Saturday, 7 November 2015

A Tricky Siskin

I caught a couple of Siskin at the beginning of the week, which was really nice as I don't handle many of these at all.  Mind you there were a flock of 40+ hanging around one of my mist nets so I was expecting a few more to be honest.

The first bird, a female, was very easy to age as a bird born this year (age code 3)...

Siskin head (3f)

The standard open wing shot

The eagle eyed will notice in the above photo the difference between the unmoulted juvenile-type feathers and the moulted adult-type feathers.  The tertials show it really well (the three large feathers in a line closest to the birds body). The lower of the three tertials has not been replaced and due to its brown-ish cast can be aged as a juvenile feather, whereas the two smaller ones above are blacker, these have been moulted and are now adult-type feathers.  There's also a nice contrast between the moulted adult and two unmoulted juvenile greater coverts...

Greater coverts are always moulted from in to out in passerines, hence why whenever any aren't moulted it's always the outer most one(s).

Then there's the male. When I took it out of the net I thought it was going to be a young bird because it just didn't look like an adult male, but on ringing it I tentatively put it down as an adult (age code 4). However I was never happy with this as I know young Siskins can do very odd and extensive moults (sometimes even complete moults!) and looking at the photos it's gone back to being a young bird (age code 3) again. Here's why...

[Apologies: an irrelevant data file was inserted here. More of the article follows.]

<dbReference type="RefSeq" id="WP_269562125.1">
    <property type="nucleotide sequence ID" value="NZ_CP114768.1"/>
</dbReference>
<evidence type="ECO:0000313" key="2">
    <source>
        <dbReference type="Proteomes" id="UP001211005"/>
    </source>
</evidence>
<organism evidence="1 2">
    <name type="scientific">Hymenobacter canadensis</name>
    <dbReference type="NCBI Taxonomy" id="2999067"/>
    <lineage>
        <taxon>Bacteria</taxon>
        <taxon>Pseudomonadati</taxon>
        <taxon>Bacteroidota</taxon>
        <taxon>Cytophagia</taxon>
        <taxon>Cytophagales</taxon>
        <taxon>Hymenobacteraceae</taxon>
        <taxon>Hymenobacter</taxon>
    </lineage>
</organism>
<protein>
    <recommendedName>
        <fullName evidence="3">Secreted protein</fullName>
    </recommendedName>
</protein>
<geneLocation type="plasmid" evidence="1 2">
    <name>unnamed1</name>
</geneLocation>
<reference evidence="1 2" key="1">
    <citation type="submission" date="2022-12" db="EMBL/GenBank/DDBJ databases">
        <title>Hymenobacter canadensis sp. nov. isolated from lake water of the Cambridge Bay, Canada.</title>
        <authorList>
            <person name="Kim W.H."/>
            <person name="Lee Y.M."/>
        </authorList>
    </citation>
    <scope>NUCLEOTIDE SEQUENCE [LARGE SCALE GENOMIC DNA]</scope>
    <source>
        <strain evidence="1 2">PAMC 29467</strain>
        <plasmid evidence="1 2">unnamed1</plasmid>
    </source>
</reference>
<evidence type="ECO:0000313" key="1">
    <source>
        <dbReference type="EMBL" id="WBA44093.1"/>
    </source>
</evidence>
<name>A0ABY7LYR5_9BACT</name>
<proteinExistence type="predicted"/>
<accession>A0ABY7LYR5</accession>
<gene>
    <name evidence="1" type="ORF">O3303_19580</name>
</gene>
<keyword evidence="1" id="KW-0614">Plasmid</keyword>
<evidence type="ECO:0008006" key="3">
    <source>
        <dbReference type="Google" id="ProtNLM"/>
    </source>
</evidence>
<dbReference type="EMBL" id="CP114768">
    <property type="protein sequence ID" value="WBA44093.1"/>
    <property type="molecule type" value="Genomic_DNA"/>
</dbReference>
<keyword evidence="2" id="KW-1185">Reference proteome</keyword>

A nice male Siskin

It had an adult tail (rounded and all feathers similarly worn) and all greater coverts and tertials were adult-type feathers. But what gave it away for me was the longest alula feather...

Virtually the same pic but with numbers

Basically this young bird has moulted everything apart from its primaries (3), primary coverts (2), secondaries (4) and longest alula feather (1). You can tell this by the duller and slightly browner appearance of these juvenile feathers, compared with the blacker tertials (5) and greater coverts (6).  Also in an adult Siskin the wing flash across the primaries and secondaries is deeper yellow, as you can see in this bird it is pale yellow. 

I really love educational birds like this, and hope at least one person finds this post helpful/useful/educational.

4 comments:

  1. Great explanation, Steve, and very interesting!

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    1. Hi Lucy, thanks for your kind comments. The closer you look at birds and wildlife the more there is to learn...

      All the best, Steve

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  2. Steve, this kind of thing is always interesting - keep it going!

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    1. Cheers Tim, I intend too. Thanks very much for your comment.

      See you soon, Steve

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